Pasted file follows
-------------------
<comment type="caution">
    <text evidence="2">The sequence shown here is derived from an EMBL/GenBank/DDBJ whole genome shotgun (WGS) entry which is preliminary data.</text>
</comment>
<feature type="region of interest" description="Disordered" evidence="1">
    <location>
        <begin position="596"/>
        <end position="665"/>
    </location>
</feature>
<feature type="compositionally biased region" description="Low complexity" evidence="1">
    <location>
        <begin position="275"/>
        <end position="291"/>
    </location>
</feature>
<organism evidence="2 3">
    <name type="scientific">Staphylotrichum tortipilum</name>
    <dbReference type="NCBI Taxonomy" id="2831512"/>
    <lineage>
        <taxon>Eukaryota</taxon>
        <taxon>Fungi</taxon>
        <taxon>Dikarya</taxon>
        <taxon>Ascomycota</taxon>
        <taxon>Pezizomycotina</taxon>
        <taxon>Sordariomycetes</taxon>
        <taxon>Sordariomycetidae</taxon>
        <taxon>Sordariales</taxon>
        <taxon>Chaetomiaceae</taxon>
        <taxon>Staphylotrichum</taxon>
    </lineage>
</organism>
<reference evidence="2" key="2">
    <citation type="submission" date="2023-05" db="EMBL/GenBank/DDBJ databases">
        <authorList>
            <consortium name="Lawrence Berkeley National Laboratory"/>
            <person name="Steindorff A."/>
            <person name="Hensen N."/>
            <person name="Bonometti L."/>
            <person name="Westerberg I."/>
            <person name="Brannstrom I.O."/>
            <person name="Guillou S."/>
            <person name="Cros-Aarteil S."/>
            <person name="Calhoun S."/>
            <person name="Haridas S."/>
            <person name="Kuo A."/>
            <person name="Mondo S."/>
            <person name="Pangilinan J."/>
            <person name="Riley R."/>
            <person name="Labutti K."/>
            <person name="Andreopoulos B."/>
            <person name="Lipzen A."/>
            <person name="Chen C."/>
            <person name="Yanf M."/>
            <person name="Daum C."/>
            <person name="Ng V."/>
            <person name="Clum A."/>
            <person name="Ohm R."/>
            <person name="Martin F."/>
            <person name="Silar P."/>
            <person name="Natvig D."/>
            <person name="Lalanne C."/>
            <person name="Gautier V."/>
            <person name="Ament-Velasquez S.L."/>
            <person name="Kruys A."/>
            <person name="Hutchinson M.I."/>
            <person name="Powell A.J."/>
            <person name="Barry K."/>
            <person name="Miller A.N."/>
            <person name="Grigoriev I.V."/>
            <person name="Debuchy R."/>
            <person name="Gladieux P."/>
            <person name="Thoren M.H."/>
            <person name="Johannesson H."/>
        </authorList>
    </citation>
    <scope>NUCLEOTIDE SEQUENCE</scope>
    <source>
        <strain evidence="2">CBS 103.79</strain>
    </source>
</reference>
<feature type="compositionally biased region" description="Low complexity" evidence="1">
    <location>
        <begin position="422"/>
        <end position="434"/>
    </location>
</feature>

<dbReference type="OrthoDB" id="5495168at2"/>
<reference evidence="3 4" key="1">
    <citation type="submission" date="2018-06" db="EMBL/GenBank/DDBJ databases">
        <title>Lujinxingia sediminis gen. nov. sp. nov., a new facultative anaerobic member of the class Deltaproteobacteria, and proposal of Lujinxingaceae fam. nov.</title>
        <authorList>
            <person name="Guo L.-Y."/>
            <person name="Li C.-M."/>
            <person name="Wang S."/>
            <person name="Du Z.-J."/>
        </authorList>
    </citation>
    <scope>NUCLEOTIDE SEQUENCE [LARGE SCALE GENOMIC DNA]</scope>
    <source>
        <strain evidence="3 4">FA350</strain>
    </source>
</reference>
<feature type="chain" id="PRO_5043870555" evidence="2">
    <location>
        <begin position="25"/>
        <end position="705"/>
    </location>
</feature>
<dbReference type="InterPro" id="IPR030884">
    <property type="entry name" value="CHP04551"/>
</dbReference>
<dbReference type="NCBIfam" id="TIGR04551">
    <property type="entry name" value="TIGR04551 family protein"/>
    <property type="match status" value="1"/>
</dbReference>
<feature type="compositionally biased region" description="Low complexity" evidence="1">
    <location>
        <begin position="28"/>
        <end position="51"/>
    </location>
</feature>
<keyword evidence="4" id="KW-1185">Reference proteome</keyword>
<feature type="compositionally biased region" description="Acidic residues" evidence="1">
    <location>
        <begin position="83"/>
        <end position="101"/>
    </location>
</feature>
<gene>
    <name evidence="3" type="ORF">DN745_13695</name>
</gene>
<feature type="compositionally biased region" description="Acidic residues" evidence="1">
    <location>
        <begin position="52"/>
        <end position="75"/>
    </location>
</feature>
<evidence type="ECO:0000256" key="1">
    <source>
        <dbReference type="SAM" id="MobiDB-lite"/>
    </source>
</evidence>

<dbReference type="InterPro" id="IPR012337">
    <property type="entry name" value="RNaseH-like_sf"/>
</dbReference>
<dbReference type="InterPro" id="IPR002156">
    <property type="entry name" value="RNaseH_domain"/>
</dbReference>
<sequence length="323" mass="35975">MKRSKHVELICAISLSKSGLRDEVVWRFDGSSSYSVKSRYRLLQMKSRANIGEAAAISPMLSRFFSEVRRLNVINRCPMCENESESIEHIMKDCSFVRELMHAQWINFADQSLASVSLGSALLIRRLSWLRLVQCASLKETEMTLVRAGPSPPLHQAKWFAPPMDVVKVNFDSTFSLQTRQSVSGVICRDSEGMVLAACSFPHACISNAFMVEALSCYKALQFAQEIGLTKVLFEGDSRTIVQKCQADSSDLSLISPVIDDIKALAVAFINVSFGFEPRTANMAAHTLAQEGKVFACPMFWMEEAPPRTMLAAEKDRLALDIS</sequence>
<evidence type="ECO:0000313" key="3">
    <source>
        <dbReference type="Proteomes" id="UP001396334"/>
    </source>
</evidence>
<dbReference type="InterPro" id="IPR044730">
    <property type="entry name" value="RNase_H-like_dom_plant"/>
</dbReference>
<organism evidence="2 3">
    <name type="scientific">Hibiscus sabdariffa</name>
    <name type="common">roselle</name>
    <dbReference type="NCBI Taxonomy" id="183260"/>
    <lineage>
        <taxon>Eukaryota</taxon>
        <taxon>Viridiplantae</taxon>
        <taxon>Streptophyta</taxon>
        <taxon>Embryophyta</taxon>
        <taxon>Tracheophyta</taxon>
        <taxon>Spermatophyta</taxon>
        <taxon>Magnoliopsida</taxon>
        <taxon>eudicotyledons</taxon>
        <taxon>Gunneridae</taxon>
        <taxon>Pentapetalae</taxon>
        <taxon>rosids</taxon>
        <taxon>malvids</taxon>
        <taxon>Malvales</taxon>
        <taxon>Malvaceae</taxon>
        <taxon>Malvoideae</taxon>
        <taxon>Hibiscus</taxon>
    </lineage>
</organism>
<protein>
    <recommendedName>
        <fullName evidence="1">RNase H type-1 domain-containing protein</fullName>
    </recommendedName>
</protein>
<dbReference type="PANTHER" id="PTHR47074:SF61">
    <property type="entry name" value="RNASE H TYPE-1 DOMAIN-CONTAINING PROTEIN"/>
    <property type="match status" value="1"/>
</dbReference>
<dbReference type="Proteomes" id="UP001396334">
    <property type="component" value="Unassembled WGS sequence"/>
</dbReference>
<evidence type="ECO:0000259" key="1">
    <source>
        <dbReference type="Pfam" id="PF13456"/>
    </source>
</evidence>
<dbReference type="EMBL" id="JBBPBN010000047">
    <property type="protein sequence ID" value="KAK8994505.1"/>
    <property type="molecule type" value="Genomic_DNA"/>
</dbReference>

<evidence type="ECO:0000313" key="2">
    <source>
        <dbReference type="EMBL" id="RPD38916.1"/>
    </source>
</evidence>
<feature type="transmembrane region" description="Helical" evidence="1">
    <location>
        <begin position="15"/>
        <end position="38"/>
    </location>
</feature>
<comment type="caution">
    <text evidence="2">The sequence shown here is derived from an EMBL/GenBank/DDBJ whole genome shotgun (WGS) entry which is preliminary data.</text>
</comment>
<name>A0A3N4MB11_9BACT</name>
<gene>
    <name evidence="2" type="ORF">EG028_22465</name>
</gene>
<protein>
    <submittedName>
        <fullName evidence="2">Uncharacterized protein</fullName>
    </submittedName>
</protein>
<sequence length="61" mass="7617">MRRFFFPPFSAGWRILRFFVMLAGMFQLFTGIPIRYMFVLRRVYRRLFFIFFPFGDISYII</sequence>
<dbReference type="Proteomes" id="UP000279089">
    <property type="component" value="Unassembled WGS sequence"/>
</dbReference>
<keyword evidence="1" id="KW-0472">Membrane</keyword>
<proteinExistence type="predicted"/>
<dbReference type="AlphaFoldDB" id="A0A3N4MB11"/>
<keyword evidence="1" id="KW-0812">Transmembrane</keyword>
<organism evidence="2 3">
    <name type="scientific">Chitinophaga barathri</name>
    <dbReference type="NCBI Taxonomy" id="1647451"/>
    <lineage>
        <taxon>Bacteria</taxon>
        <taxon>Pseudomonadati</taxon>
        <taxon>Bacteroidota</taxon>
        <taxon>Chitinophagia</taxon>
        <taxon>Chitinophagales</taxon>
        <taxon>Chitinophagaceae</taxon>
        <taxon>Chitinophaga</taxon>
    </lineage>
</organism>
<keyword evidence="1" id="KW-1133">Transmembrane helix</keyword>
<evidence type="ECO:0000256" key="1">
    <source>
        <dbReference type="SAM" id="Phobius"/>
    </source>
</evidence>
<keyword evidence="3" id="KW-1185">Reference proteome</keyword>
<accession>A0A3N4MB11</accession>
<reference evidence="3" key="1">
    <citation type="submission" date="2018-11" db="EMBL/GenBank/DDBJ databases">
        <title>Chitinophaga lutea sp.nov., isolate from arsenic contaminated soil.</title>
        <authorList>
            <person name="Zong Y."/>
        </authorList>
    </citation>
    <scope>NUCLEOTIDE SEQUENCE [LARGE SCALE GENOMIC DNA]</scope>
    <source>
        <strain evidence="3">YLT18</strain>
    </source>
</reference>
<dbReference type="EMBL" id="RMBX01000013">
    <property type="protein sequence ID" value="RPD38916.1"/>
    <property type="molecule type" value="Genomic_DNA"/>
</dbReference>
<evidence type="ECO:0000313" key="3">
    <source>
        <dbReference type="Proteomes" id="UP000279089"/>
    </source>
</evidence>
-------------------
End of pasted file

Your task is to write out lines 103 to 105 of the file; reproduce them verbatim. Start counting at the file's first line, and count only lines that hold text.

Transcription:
<feature type="chain" id="PRO_5043870555" evidence="2">
    <location>
        <begin position="25"/>